I think there's little room between the space Obama has carved out and the nutballs, without resorting to exactly the demonization and hate that has, at least for now, proved to be counter-productive. Taxes? Good luck. Immigration? Won't work. Terrorism? No advantage. Personality? No way.

I just don't see how the Republicans can get out of the corner they have happily painted themselves into. And I say the hell with 'em. One of my favorite election-night moments was switching to Fox and seeing all the gloom and despair. Let them marinate in their own miserable, fetid juices.

Posted by: jrw on November 5, 2008 at 2:33 PM | PERMALINK

"George Bush has governed far more as a big government left wing liberal"

No, Bush has governed as a less restrained Ronald Reagan. Trickle-down economics, belligerent war mongering, and appointing incompetent cronies to important federal jobs is 100% Ronald Reagan.

The only difference is that Reagan had enough of a glimmer of intelligence that he didn't take it to its logical conclusion. He knew how to back down every now and then. So, for example, he withdrew from Beirut after the marine barracks bombing. And he started talks with Gorbachev over the objections of many republicans.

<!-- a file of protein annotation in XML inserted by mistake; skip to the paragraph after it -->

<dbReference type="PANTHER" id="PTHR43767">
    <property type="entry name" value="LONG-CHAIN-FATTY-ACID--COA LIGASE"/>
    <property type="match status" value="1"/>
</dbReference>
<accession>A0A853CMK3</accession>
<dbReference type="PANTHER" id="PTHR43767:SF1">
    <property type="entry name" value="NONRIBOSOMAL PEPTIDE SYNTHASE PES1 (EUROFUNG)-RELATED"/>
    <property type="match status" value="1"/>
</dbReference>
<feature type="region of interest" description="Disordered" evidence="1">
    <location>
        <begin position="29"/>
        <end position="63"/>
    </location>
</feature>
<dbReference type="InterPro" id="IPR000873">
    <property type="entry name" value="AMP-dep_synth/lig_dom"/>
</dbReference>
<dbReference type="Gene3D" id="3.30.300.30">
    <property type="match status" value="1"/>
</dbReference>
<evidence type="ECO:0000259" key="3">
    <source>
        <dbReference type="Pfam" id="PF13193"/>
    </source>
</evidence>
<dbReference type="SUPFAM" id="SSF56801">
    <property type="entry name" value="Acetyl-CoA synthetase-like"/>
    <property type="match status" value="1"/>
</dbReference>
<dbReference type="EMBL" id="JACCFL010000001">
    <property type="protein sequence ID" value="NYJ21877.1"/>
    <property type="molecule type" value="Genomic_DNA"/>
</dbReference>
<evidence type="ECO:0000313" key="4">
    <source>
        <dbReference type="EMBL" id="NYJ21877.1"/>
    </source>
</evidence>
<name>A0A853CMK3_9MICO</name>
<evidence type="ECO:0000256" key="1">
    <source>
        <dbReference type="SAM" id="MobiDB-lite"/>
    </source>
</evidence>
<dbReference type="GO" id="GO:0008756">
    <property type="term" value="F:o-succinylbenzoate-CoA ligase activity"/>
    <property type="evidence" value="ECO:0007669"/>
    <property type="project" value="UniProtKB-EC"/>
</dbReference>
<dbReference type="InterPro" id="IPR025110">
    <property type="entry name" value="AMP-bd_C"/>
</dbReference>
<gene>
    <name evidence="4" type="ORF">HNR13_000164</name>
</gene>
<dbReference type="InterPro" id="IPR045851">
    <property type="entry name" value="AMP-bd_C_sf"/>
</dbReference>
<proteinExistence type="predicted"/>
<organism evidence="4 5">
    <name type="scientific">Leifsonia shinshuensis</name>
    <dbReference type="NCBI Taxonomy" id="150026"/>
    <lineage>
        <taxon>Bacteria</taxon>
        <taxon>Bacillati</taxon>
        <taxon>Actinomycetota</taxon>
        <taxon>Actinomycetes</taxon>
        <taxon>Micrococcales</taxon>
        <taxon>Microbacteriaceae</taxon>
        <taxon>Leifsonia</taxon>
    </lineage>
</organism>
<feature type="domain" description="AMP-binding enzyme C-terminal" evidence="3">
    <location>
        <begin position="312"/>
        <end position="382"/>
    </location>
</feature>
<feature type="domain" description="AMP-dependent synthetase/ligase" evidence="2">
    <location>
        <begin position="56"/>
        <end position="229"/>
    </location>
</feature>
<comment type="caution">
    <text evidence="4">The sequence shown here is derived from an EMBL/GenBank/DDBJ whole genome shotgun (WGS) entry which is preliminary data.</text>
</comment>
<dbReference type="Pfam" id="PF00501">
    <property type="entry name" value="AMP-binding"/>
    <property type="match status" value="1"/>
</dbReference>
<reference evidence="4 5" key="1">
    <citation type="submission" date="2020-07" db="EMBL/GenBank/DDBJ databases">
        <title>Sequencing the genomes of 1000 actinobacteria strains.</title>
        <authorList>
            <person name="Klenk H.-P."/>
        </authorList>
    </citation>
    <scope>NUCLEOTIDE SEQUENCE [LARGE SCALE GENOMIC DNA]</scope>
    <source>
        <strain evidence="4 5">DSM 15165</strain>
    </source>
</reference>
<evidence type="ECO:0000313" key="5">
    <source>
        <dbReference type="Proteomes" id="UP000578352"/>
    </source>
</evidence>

Bush, on the other hand, has never held back with his bellicose saber rattling, and succeeded in pushing trickle-down economics much further than Reagan even intended, let alone was able to. That's the only difference between Bush Jr. and Reagan: a matter of degree.

Posted by: Shade Tail on November 5, 2008 at 2:34 PM | PERMALINK

That's right, Chicounsel, conservativism never fails, it is only failed.

And George Bush is a liberal.

Feh!

Posted by: Piper on November 5, 2008 at 2:36 PM | PERMALINK

It's a safe bet that encouraging the Republican Party to moderate its image and embrace a more mainstream agenda will not be on the to-do list.
—Steve Benen

You can only hope. The farther they push things to the right, the more marginalized they are sure to become. Provided Obama is moderately successful over the next two years, and all failures can be pinned on Rethugs and circumstances beyond our control (Iraq and Afghanistan spinning further out of control).

Posted by: Jeff II on November 5, 2008 at 2:36 PM | PERMALINK

Chicounsel,